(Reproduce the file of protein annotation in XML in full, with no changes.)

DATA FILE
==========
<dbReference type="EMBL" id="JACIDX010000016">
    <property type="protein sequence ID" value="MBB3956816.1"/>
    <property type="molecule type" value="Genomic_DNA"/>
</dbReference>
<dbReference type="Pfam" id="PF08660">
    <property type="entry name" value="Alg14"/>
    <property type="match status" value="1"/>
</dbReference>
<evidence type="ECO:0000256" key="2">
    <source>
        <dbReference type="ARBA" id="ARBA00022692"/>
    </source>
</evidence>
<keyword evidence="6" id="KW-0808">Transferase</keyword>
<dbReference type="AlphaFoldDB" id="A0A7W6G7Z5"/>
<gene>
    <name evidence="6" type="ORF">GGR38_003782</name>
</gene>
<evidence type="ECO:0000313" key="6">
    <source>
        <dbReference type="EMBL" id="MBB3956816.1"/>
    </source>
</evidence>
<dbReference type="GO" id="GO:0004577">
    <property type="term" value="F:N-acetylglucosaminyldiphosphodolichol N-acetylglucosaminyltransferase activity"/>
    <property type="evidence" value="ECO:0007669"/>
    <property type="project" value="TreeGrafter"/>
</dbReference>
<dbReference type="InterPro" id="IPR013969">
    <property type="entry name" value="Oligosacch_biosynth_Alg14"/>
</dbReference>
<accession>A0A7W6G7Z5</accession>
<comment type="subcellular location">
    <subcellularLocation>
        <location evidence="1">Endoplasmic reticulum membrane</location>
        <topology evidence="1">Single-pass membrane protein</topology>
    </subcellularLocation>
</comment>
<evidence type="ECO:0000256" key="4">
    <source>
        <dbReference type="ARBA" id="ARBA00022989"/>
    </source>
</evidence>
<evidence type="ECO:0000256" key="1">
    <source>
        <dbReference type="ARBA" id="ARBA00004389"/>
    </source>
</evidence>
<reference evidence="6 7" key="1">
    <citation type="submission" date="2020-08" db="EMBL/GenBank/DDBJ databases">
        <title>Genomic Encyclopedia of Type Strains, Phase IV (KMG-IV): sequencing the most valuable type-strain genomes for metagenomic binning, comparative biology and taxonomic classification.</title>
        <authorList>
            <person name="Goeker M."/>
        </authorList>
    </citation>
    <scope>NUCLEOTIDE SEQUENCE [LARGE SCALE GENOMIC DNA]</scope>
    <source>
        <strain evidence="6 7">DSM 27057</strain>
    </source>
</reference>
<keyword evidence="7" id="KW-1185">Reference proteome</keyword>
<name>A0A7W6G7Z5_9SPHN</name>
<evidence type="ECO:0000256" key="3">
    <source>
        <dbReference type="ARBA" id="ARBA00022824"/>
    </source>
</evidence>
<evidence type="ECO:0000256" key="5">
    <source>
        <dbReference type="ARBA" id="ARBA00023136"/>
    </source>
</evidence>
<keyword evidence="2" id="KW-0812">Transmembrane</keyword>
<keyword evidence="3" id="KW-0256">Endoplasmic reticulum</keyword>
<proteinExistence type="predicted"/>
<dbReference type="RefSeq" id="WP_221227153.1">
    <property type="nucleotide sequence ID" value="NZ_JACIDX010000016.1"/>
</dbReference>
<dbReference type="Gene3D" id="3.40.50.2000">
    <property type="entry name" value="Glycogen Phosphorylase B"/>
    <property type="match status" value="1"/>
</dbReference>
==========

<dbReference type="EMBL" id="JACIDX010000016">
    <property type="protein sequence ID" value="MBB3956816.1"/>
    <property type="molecule type" value="Genomic_DNA"/>
</dbReference>
<dbReference type="Pfam" id="PF08660">
    <property type="entry name" value="Alg14"/>
    <property type="match status" value="1"/>
</dbReference>
<evidence type="ECO:0000256" key="2">
    <source>
        <dbReference type="ARBA" id="ARBA00022692"/>
    </source>
</evidence>
<keyword evidence="6" id="KW-0808">Transferase</keyword>
<dbReference type="AlphaFoldDB" id="A0A7W6G7Z5"/>
<gene>
    <name evidence="6" type="ORF">GGR38_003782</name>
</gene>
<evidence type="ECO:0000313" key="6">
    <source>
        <dbReference type="EMBL" id="MBB3956816.1"/>
    </source>
</evidence>
<dbReference type="GO" id="GO:0004577">
    <property type="term" value="F:N-acetylglucosaminyldiphosphodolichol N-acetylglucosaminyltransferase activity"/>
    <property type="evidence" value="ECO:0007669"/>
    <property type="project" value="TreeGrafter"/>
</dbReference>
<dbReference type="InterPro" id="IPR013969">
    <property type="entry name" value="Oligosacch_biosynth_Alg14"/>
</dbReference>
<accession>A0A7W6G7Z5</accession>
<comment type="subcellular location">
    <subcellularLocation>
        <location evidence="1">Endoplasmic reticulum membrane</location>
        <topology evidence="1">Single-pass membrane protein</topology>
    </subcellularLocation>
</comment>
<evidence type="ECO:0000256" key="4">
    <source>
        <dbReference type="ARBA" id="ARBA00022989"/>
    </source>
</evidence>
<evidence type="ECO:0000256" key="1">
    <source>
        <dbReference type="ARBA" id="ARBA00004389"/>
    </source>
</evidence>
<reference evidence="6 7" key="1">
    <citation type="submission" date="2020-08" db="EMBL/GenBank/DDBJ databases">
        <title>Genomic Encyclopedia of Type Strains, Phase IV (KMG-IV): sequencing the most valuable type-strain genomes for metagenomic binning, comparative biology and taxonomic classification.</title>
        <authorList>
            <person name="Goeker M."/>
        </authorList>
    </citation>
    <scope>NUCLEOTIDE SEQUENCE [LARGE SCALE GENOMIC DNA]</scope>
    <source>
        <strain evidence="6 7">DSM 27057</strain>
    </source>
</reference>
<keyword evidence="7" id="KW-1185">Reference proteome</keyword>
<name>A0A7W6G7Z5_9SPHN</name>
<evidence type="ECO:0000256" key="3">
    <source>
        <dbReference type="ARBA" id="ARBA00022824"/>
    </source>
</evidence>
<evidence type="ECO:0000256" key="5">
    <source>
        <dbReference type="ARBA" id="ARBA00023136"/>
    </source>
</evidence>
<keyword evidence="2" id="KW-0812">Transmembrane</keyword>
<keyword evidence="3" id="KW-0256">Endoplasmic reticulum</keyword>
<proteinExistence type="predicted"/>
<dbReference type="RefSeq" id="WP_221227153.1">
    <property type="nucleotide sequence ID" value="NZ_JACIDX010000016.1"/>
</dbReference>
<dbReference type="Gene3D" id="3.40.50.2000">
    <property type="entry name" value="Glycogen Phosphorylase B"/>
    <property type="match status" value="1"/>
</dbReference>